One of the projects that I've been noodling over is the main Skylight. It's a classic brownstone skylight directly over the entire stairwell with a built in ridge vent that helps hot air escape in the summer. Great, right? Well, not so much in the winter as the heat flows right up the staircase and out...
Traditionally, these skylights had an enormous decorative cover that sat at ceiling level, forming an insulating air space between the ceiling and the skylight glass. Problem is, they were very heavy and unwieldy to remove. So guess what? They disappeared/broke/fell and were never replaced.
I thought: Hm. Good idea, bad execution. We can do better. What about a permanently installed cover, with flaps that opened and closed (yeah, I get to use magnets!!) that ALSO had an exhaust fan that turned on when temps or humidity got to a certain level?? Perfect. Seal it closed in winter, drop the wings in summer. Voila!
Below is a video slideshow of the build. Was a lot more complicated than I had thought, as, of course, nothing was remotely square or level in the skylight opening. Note to self: always build the frame and opening flaps at ground level, then install as one unit. Oh well, next time... Enjoy...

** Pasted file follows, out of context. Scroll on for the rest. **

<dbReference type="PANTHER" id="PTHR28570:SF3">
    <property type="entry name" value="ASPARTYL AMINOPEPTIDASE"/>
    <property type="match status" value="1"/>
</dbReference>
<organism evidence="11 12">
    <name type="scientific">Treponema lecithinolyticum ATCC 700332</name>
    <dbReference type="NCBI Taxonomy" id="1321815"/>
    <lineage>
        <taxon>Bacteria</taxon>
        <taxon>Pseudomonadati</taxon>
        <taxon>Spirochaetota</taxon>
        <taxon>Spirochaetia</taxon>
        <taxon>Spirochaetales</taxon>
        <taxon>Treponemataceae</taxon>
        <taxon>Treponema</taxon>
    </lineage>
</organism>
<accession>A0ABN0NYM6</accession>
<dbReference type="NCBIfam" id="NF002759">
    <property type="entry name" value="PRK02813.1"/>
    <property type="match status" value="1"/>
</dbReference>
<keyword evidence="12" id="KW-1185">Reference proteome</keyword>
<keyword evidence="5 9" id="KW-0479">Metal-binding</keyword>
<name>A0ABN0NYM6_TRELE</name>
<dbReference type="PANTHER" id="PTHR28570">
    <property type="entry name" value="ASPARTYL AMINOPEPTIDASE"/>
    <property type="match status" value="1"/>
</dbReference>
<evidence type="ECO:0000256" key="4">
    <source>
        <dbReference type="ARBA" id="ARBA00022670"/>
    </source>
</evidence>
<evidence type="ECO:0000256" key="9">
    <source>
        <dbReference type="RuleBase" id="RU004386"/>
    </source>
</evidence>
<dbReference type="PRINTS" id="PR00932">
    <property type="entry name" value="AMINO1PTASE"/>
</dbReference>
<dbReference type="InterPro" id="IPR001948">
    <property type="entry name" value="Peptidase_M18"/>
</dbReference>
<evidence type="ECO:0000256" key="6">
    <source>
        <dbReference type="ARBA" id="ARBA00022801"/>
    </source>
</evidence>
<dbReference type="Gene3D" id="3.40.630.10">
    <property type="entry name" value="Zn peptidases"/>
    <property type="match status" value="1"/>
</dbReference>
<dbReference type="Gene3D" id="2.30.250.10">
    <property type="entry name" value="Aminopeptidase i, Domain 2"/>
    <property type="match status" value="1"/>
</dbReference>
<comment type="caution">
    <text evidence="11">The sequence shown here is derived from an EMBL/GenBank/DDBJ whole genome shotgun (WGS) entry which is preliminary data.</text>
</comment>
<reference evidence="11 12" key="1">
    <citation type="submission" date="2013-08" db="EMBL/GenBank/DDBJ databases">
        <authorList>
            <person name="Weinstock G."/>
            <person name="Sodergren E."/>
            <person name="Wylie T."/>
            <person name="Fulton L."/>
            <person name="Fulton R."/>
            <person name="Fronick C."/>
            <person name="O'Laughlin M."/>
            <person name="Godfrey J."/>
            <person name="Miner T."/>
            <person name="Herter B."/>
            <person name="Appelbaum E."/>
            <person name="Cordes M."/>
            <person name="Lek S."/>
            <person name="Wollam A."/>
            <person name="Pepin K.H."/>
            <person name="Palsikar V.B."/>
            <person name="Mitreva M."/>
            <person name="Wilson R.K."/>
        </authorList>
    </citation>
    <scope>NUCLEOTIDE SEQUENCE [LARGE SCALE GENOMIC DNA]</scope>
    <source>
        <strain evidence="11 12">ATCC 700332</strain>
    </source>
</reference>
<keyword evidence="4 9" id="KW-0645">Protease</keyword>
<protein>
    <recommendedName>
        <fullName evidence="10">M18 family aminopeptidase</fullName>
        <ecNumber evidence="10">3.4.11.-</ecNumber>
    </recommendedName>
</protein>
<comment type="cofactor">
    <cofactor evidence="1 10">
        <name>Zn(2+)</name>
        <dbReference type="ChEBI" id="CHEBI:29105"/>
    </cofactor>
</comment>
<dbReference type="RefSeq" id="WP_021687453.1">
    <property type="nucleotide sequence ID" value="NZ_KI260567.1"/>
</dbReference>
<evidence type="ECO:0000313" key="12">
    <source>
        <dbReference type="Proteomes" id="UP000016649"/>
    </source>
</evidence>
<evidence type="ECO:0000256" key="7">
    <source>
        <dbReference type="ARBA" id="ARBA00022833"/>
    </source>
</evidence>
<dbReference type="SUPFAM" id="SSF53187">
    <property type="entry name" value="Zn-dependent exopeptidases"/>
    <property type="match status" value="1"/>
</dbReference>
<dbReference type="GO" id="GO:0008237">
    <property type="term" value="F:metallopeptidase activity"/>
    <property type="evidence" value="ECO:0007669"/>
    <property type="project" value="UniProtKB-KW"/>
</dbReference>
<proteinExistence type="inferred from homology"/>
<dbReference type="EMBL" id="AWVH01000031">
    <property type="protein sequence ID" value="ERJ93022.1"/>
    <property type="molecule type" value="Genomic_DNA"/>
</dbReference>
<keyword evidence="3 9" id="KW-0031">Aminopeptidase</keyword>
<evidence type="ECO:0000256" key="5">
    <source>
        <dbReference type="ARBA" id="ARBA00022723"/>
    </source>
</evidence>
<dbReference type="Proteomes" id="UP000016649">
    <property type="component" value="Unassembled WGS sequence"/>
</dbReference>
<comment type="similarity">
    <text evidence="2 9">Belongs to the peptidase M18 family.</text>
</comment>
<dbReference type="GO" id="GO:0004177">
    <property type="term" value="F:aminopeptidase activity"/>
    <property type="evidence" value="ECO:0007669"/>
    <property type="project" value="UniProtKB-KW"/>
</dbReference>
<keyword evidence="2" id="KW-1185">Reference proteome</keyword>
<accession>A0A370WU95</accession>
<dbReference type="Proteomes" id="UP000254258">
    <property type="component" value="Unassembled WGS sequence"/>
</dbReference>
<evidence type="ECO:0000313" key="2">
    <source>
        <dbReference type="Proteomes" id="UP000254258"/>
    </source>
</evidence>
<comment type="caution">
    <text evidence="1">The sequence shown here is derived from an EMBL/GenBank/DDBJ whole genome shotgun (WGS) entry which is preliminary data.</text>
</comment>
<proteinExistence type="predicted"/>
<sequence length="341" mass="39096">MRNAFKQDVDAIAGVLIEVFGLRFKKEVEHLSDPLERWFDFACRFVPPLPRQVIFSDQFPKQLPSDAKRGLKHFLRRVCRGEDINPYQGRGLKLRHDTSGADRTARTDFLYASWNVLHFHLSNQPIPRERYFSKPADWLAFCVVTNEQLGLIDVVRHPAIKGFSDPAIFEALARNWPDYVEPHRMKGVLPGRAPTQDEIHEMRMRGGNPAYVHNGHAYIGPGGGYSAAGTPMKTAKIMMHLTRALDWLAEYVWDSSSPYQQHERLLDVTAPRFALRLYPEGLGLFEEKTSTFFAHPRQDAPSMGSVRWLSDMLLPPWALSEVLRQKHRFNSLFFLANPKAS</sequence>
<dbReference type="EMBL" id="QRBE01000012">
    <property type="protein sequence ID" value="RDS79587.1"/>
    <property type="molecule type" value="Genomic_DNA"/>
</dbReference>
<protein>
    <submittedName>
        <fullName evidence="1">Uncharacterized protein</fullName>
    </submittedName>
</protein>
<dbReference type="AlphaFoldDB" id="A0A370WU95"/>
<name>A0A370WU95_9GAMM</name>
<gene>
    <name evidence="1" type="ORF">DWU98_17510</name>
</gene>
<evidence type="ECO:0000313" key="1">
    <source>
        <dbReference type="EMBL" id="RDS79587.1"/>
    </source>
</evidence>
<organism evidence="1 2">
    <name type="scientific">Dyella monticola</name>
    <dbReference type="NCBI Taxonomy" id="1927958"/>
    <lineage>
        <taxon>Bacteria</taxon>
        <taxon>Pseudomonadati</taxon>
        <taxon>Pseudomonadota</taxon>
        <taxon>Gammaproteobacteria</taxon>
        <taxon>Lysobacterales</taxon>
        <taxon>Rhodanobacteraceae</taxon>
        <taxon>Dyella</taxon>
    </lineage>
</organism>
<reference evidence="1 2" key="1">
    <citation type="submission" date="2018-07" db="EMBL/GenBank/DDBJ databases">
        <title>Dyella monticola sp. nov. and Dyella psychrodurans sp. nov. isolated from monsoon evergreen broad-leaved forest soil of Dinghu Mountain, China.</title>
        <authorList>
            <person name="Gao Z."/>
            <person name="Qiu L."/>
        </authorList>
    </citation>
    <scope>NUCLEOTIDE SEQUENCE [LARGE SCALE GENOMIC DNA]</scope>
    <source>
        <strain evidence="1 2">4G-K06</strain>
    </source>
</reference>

- Mahogany slab, ripped into stiles and sashes for flaps that open
- 1/4" Lexan (which is actually bulletproof glass) for windows
- Hafele Duo Forte lid stays so flaps open down slowly
- Brass piano hinges
- Magnetic door catches, 50 pound capacity
- Brass flush-mount ring pulls for handles
- Brass transom hook and pole, for opening/closing the flaps
- Angle iron, for attaching lid stays
- 14" super quiet/efficient attic exhaust fan
- Combo temperature and humidity switch for fan automation
- Surface mount steel electrical boxes and wiring
- Router bits for cutting in flap details
- Self sticking insulation strip to seal flaps to frame when closed
- Lots of clamps
- Ridiculous ladder positioning over stairs...
[where: 10032][where: Harlem][where: Sugar Hill]